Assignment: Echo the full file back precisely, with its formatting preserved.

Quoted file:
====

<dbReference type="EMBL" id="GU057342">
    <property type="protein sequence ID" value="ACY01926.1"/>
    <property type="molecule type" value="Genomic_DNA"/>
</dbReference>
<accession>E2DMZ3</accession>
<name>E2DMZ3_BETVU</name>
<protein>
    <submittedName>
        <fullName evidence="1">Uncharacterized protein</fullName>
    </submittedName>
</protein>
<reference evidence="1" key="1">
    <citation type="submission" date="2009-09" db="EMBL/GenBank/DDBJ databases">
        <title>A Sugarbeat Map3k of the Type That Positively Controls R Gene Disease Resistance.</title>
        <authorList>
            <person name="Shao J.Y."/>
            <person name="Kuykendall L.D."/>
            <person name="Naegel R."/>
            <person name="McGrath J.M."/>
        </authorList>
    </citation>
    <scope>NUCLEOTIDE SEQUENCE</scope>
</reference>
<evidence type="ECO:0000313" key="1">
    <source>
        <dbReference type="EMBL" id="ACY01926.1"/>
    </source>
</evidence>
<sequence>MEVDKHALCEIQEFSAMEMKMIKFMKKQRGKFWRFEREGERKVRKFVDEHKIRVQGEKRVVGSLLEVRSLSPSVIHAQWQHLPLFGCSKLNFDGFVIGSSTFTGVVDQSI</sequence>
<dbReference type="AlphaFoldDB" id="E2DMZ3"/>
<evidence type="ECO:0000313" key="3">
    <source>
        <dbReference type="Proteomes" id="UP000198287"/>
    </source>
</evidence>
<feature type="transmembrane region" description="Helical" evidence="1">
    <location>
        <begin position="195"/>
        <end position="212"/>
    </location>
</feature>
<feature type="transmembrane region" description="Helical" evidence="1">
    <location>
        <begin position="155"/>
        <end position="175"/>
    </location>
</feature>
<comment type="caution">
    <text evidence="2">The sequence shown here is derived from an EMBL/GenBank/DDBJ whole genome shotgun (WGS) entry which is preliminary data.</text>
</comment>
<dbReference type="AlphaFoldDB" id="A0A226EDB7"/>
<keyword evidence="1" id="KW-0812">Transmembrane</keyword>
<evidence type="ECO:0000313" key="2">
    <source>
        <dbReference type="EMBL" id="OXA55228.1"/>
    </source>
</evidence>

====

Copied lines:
<dbReference type="EMBL" id="GU057342">
    <property type="protein sequence ID" value="ACY01926.1"/>
    <property type="molecule type" value="Genomic_DNA"/>
</dbReference>
<accession>E2DMZ3</accession>
<name>E2DMZ3_BETVU</name>
<protein>
    <submittedName>
        <fullName evidence="1">Uncharacterized protein</fullName>
    </submittedName>
</protein>
<reference evidence="1" key="1">
    <citation type="submission" date="2009-09" db="EMBL/GenBank/DDBJ databases">
        <title>A Sugarbeat Map3k of the Type That Positively Controls R Gene Disease Resistance.</title>
        <authorList>
            <person name="Shao J.Y."/>
            <person name="Kuykendall L.D."/>
            <person name="Naegel R."/>
            <person name="McGrath J.M."/>
        </authorList>
    </citation>
    <scope>NUCLEOTIDE SEQUENCE</scope>
</reference>
<evidence type="ECO:0000313" key="1">
    <source>
        <dbReference type="EMBL" id="ACY01926.1"/>
    </source>
</evidence>
<sequence>MEVDKHALCEIQEFSAMEMKMIKFMKKQRGKFWRFEREGERKVRKFVDEHKIRVQGEKRVVGSLLEVRSLSPSVIHAQWQHLPLFGCSKLNFDGFVIGSSTFTGVVDQSI</sequence>
<dbReference type="AlphaFoldDB" id="E2DMZ3"/>
<evidence type="ECO:0000313" key="3">
    <source>
        <dbReference type="Proteomes" id="UP000198287"/>
    </source>
</evidence>
<feature type="transmembrane region" description="Helical" evidence="1">
    <location>
        <begin position="195"/>
        <end position="212"/>
    </location>
</feature>
<feature type="transmembrane region" description="Helical" evidence="1">
    <location>
        <begin position="155"/>
        <end position="175"/>
    </location>
</feature>
<comment type="caution">
    <text evidence="2">The sequence shown here is derived from an EMBL/GenBank/DDBJ whole genome shotgun (WGS) entry which is preliminary data.</text>
</comment>
<dbReference type="AlphaFoldDB" id="A0A226EDB7"/>
<keyword evidence="1" id="KW-0812">Transmembrane</keyword>
<evidence type="ECO:0000313" key="2">
    <source>
        <dbReference type="EMBL" id="OXA55228.1"/>
    </source>
</evidence>